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No More, Mr. Tough Guy

4 minute read
Stephen Kinzer

Kasimpasa, the hardscrabble Istanbul neighborhood where Prime Minister Recep Tayyip Erdogan grew up, is known for producing men who have a prickly sense of honor, are easily offended and like a fight. Erdogan brought that assertive, take-no-prisoners style into politics, and it has helped him keep his friends in line and his critics cowed. No longer: the tens of thousands of Turks who have poured onto the streets in recent days are telling their Prime Minister they are tired of the Kasimpasa leadership style.

Many Turks hoped they had left that style behind when, more than a decade ago, they finally managed to consolidate democracy and curb the power of autocratic generals who had long ruled their country from behind the scenes. The leader who brought them to this promised land was Erdogan. But more recently, buoyed by his success at the polls and by the utter lack of coherent political opposition, Erdogan has reverted back to type, acquiring the image of a headstrong, arrogant bully. He seems perpetually angry, eager to threaten his critics but rarely ready to hear them. He does not wear a uniform, but in his apparent belief that he can take Turkey wherever he wishes, he recalls the harsh, dour generals.

(PHOTOS: Protests in Istanbul After Police Crackdown on Activists)

Remarkable transformations have reshaped Turkey over the past two decades. The long-troubled economy is booming, and Turkey has a dramatically increased role in world politics. But perhaps the most radical transformation of all is the fact that Turks no longer accept the arrogance of power.

The protests came so unexpectedly that they have pollsters scrambling to conduct new surveys. While it seems likely that Erdogan’s support among the rural and Islamist base that propelled him to power will remain strong, his overall numbers will almost inevitably dip, damaging his image as a leader with broad popular support.

The protesters now arrayed against him come from a range of ethnic, economic and political backgrounds. All share the fear that their elected government is slipping back into the authoritarian mold that defined Turkey for most of its national life.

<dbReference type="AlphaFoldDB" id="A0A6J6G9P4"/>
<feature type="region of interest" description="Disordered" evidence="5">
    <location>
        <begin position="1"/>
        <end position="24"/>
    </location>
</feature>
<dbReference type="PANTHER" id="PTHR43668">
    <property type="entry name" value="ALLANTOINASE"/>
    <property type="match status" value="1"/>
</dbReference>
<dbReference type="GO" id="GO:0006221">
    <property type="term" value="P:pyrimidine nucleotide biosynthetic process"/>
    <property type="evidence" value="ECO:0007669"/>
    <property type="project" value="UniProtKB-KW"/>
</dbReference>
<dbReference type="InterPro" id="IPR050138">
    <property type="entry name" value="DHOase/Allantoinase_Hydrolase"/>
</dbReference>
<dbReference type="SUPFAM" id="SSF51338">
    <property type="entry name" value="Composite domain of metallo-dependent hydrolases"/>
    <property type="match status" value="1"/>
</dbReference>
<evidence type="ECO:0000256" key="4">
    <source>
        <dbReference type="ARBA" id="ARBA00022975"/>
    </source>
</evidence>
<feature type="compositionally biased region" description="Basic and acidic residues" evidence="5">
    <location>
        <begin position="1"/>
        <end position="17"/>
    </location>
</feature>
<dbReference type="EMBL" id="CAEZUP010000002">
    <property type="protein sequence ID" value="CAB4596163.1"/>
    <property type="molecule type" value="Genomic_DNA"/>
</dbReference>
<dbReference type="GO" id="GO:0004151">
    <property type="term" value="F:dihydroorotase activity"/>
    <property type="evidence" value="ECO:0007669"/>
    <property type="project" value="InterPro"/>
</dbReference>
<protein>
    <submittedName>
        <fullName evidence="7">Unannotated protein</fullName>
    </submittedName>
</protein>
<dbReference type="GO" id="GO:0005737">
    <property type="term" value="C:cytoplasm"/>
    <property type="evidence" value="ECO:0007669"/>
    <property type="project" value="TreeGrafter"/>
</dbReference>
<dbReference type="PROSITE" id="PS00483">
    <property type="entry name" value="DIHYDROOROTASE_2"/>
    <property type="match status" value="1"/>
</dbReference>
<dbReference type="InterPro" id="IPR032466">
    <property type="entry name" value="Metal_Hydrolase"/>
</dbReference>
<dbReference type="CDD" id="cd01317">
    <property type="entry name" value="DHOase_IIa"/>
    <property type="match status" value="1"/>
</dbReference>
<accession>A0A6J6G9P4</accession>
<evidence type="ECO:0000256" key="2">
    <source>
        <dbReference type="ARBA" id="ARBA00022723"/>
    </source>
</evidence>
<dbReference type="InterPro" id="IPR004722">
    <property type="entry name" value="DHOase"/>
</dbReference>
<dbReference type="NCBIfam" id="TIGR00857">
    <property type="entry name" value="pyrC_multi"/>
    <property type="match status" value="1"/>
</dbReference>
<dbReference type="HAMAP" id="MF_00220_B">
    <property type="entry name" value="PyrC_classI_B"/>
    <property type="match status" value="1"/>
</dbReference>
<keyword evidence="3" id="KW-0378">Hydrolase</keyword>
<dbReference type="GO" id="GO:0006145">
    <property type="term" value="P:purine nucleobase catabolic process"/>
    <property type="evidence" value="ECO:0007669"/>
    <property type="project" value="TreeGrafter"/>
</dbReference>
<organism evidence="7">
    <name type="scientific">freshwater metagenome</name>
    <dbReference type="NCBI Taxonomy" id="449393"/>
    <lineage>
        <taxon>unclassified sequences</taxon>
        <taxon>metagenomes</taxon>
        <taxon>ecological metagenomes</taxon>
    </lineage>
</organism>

(VIDEO: Erdo-gone? After Taksim, Turkish Leader’s Political Future May Hang in the Balance)

The protests were sparked by a plan to rip up a grove of trees in Istanbul’s main square, to be replaced by a shopping mall and a mosque. The plan is abominable but would not in itself have set off such a strong reaction. Nor would parliament’s recent decision to restrict evening sales of alcohol; nor even the announcement that the planned third bridge over the Bosporus will be named for Yavuz Sultan Selim, who is blamed for massacring members of the Alevi sect in the 16th century and is considered a monster by many Alevis, who make up about 15% of Turkey’s population.

These decisions, small in themselves, add to dozens of others. Every month brings what seems to be a tightening of political space. Journalists criticize the government at their peril. Hundreds of alleged plotters are in jail.

Worst of all, in the eyes of many Turks, is the prospect that Erdogan is building a lifetime power base. He is maneuvering to change the constitution to greatly strengthen the office of President, for which he intends to run. He has gone so far as to suggest that he wants to be in power when Turkey celebrates its 100th birthday, in 2023.

(MORE: In Istanbul, a New Turkish Protest Movement Is Born)

When protesters took to the streets in Syria in 2011, Erdogan called on President Bashar Assad to seek compromise with “peaceful crowds.” How different he sounds now that he faces such crowds himself! He has called them “extremist elements,” suggested that they are in league with foreign powers, ordered police to attack them with tear gas and warned that he is determined to “settle accounts with them.”

Then he added an observation that every tyrant would endorse. “There’s this menace called Twitter,” he said, alluding to the fact that many protesters were using social media to organize rallies. “It’s all lies. This thing called social media is actually the chief source of trouble for societies today.”

Erdogan is an elected leader whose achievements are indisputable. But his Kasimpasa style is putting his legacy at risk. He should heed his own Foreign Minister, Ahmet Davutoglu, who warned that the protests would “damage the reputation of our country, which is admired both in the region and the world.” Tellingly, Davutoglu made his comment on Twitter.

Kinzer is the author of Crescent and Star: Turkey Between Two Worlds

PHOTOS: Turmoil in Istanbul: Guy Martin at Turkey’s Gezi Park Protests

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